Qatar calling

Vodafone hopes to bring its global experience to Qatar with the start of mobile operation in 2009.

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By  Roger Field Published  October 15, 2008

Vodafone hopes to bring its global experience to Qatar with the start of mobile operation in 2009.

To some observers, Vodafone's entry to Qatar - a country of some 820,000 people - might seem a step down from some of the company's other enterprises in far bigger countries such as China, India and South Africa.

But despite the country's modest size, CEO Grahame Mahar is excited by the prospect of running Vodafone's first mobile and fixed- line operation in the Middle East, and its first mobile enterprise run in partnership with another organisation.

Countries like Qatar have such a diverse population of people from the UK, Germany, India, Egypt and Africa, so we want to bring all of our learnings to one country that is quite small but has an enormous diversity in population.

"This is our first entry into the Gulf, so this is all new to us and we're excited to be part of the new market dynamic market of the GCC," Maher told CommsMEA.

Qatar's telecoms regulator, ictQATAR awarded the country's second mobile operator license to a consortium made up of Vodafone and Qatar Foundation in December 2007. Vodafone has a 51% controlling stake in the company, and this will be reduced to 23% following an IPO, which is expected to take place in October or November. Mobile operations are expected to start in March 2009. According to Bloomberg, Vodafone and the Qatar Foundation paid 7.72 billion riyals ($2.1 billion) for Qatar's second mobile licence.

In September, the Vodafone consortium won Qatar's second fixed-line telephone licence, which ICTQatar had earlier said would be sold for a fixed fee of some 10 million riyals ($2.8 million).

"It is also the first time we have partnered with the Qatar Foundation, which is in effect one of the country's major funds," Maher says, referring to the mobile operation. "After the IPO we'll own 23% of the business but have full management control. It's an exciting opportunity to be in a new part of the world using a different ownership model."

In terms of the mobile operation, Maher expects Vodafone in Qatar to make similar gains in the market as other second operators, such as du in the UAE, although he is reluctant to give any figures before the company's IPO.

"We would expect to be able to have some sort of success like some of the other number-two players, the same sort of numbers as du in the UAE and have a significant entry into the market place," he says.

"What we will do different is the better question," he adds. "Unlike du we are a large international telecommunications company bringing the whole of our world experience to Qatar. The interesting thing about Vodafone is the diversity of that experience. We have businesses in the UK, Germany, Egypt, South Africa, Kenya, India, China, so we have all sorts of models that we understand around the world.

"Countries like Qatar have such a diverse population of people from the UK, Germany but also India, Egypt and Africa, so we want to bring all of those learnings to one country that is quite small but has an enormous diversity in population."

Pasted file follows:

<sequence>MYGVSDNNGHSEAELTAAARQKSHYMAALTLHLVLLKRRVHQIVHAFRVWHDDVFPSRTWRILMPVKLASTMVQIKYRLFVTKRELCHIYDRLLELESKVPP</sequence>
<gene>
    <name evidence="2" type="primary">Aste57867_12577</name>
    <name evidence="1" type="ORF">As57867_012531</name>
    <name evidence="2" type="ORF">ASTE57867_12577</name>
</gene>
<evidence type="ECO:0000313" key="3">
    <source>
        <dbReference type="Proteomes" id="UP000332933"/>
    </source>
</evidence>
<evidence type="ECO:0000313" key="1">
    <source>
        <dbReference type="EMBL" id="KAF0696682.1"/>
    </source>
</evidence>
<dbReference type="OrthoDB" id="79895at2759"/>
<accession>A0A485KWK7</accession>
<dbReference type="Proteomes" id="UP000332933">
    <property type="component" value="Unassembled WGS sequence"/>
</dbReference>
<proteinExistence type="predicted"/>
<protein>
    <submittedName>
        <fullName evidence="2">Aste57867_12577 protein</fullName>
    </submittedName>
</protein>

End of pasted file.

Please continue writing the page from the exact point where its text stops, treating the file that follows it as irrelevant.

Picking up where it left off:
Vodafone's mobile network is expected to cover close to 90% of the population by March and will eventually cover 98% of the country. "We will be building a network that is as significant as Qtel's and we'll try to make it better. It is a large roll out," Maher says.

"We want to make sure that we develop a network that is high quality, that delivers great coverage across the country and delivers high speed, so people using it for voice and data get great services. Then we want to make sure we connect that network to our global network to provide great global network and pricing."

Qatar's potential

While some analysts questioned the business case for a second operator in Qatar, given the country's relatively small population and high penetration rates, Maher has few concerns.

He is keen to point out that while penetration rates are high in Qatar, they are still not at a level seen in many European countries. It is also difficult to assess the exact mobile penetration rate, partly because many people in the country use two mobile phones.

"We think the penetration rate is about 100% and our best calculation today is about 94%," he says. "The population changes quickly in this part of the world and is also growing dramatically. 100% penetration is high but in world standards it is not really high. I think the Czech Republic, where I was previously based, is on 130%.

Qatar's large expatriate population also helps create churn, as many people only stay in the country for a few years. "There is a bit of natural growth left in Qatar but also the population changes in these countries where people are here on fixed terms for two or three years and then new people come. There is an ever changing population which is quite unusual compared to many other countries. That is an opportunity to get new customers when they arrive."

Furthermore, Qatar only has one existing mobile operator, giving Vodafone Qatar a good opportunity to win new subscribers, as well as potentially winning customers from Qtel. "There is only one operator in Qatar so we still think this situation in Qatar is very good for a second operator to come along and take a share from the existing operator...for people who might want to try something else, and to pick up business as the country continues to grow and finally to pick up as the population turns over and changes," Maher says.

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